Amazon’s cloud unit taps own chips for new supercomputing offering

Dec 1 (Reuters) – Amazon.com Inc’s cloud unit on Tuesday offered a new supercomputing service based on its self-designed processors, a further sign of how chips based on Arm Ltd’s technology are encroaching on Intel Corp and Advanced Micro Devices Inc turf.

Amazon Web Services, or AWS, sells its computing services based on the customer’s choice of an underlying central processor chip. Software developers have traditionally chosen between Intel or AMD products, but since 2018 Amazon has also offered its own “Graviton” chips designed with technology from Arm, which is in the midst of a $40 billion takeover by Nvidia Corp.

Arm-based chips have long powered mobile phones because they can operate on very low power levels, but they are increasingly used in data centers where their power efficiency helps control costs. The world’s fastest computing system, the Fugaku supercomputer in Japan, is based on Arm chips.

Supercomputing helps with

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NASA Research Exhibit to Highlight Science and Engineering Advances at the Virtual SC20 Supercomputing Conference

NASA Research Exhibit to Highlight Science and Engineering Advances at the Virtual SC20 Supercomputing Conference

PR Newswire

WASHINGTON, Nov. 16, 2020

WASHINGTON, Nov. 16, 2020 /PRNewswire/ — From assessing COVID-19’s global impacts to helping NASA return humans to the Moon to searching the cosmos for new exoplanets, researchers from across NASA, with university and industry partners, will highlight their latest advances, enabled by the agency’s supercomputers, in the NASA research exhibit at SC20—the International Conference for High Performance Computing, Networking, Storage and Analysis. This year, the conference is being held virtually November 9 through 19, 2020.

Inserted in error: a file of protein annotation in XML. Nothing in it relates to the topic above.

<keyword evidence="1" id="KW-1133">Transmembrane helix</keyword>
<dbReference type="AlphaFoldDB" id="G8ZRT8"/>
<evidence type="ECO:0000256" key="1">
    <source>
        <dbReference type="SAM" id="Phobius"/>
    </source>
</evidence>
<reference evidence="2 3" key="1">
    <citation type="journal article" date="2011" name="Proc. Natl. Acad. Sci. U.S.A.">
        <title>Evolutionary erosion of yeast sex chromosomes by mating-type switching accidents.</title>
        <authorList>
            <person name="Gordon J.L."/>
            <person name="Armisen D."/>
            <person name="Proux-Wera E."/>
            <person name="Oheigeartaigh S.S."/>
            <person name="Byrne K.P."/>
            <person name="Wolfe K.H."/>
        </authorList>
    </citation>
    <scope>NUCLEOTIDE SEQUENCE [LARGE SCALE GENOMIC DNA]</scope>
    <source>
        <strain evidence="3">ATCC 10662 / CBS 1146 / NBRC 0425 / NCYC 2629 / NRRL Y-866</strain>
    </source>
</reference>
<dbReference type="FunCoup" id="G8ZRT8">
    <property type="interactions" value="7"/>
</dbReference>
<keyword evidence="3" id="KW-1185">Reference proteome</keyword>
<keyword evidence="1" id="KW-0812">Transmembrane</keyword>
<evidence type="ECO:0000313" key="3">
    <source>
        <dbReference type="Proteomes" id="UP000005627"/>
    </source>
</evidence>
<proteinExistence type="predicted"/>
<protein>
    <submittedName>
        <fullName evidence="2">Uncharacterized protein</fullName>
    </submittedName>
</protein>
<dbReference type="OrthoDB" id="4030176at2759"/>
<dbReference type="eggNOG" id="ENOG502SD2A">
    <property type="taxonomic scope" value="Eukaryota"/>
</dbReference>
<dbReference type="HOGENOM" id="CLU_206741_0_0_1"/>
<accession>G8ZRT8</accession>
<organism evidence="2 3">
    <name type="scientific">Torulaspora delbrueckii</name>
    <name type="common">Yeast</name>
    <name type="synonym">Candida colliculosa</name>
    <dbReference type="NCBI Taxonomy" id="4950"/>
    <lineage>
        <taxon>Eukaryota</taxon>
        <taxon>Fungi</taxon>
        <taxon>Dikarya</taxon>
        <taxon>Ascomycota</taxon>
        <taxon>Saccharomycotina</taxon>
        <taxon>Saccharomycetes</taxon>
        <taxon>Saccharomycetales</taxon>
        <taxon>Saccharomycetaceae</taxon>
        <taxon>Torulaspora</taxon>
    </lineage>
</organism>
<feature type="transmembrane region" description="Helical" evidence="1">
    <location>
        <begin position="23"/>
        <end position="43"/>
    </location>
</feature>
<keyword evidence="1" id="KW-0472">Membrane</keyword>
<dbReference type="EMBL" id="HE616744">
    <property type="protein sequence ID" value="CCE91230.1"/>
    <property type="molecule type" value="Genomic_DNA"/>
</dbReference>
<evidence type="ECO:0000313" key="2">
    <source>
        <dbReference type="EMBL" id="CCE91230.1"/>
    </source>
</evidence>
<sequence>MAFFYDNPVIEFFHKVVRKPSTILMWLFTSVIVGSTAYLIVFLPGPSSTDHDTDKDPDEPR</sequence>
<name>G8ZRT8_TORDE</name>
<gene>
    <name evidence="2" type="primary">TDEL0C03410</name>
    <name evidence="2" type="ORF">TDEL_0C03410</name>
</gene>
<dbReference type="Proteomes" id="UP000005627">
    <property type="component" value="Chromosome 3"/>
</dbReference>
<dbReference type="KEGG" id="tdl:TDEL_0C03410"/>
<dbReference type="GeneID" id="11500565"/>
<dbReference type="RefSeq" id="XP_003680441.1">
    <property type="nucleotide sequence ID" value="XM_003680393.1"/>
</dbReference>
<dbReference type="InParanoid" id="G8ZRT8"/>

NASA Logo. (PRNewsFoto/NASA) (PRNewsFoto/) (PRNewsfoto/NASA)
NASA Logo. (PRNewsFoto/NASA) (PRNewsFoto/) (PRNewsfoto/NASA)

The virtual NASA exhibit will feature 35 science and engineering projects for which HPC plays an essential role.

This year, as a participant in the national COVID-19 High Performance Computing (HPC) Consortium, an interagency effort organized by the White House Office of Science and Technology Policy, NASA

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Exascale: The Future of Supercomputing

Supercomputer is a term that’s been around for a long time – probably for as long as we’ve had computers. It refers to machines that are currently used only for very high-end applications and are a generation ahead of what everyone else is using. Expensive, generally custom-built machines that crunch numbers for cutting-edge scientific projects or generate mind-blowing images for the most sophisticated Hollywood blockbusters. 

Today, supercomputing – the development of which is known as high-performance computing (HPC) – is approaching “exascale.”

This refers to the speed at which it is capable of carrying out calculations – specifically the number of floating point operations per second (FLOPS) a machine can carry out. Today’s most powerful systems are approaching the point where this will start to be measured in exaFLOPS – a billion billion operations per second. Or 10 to the power of 18 (which is why we are celebrating Excacale

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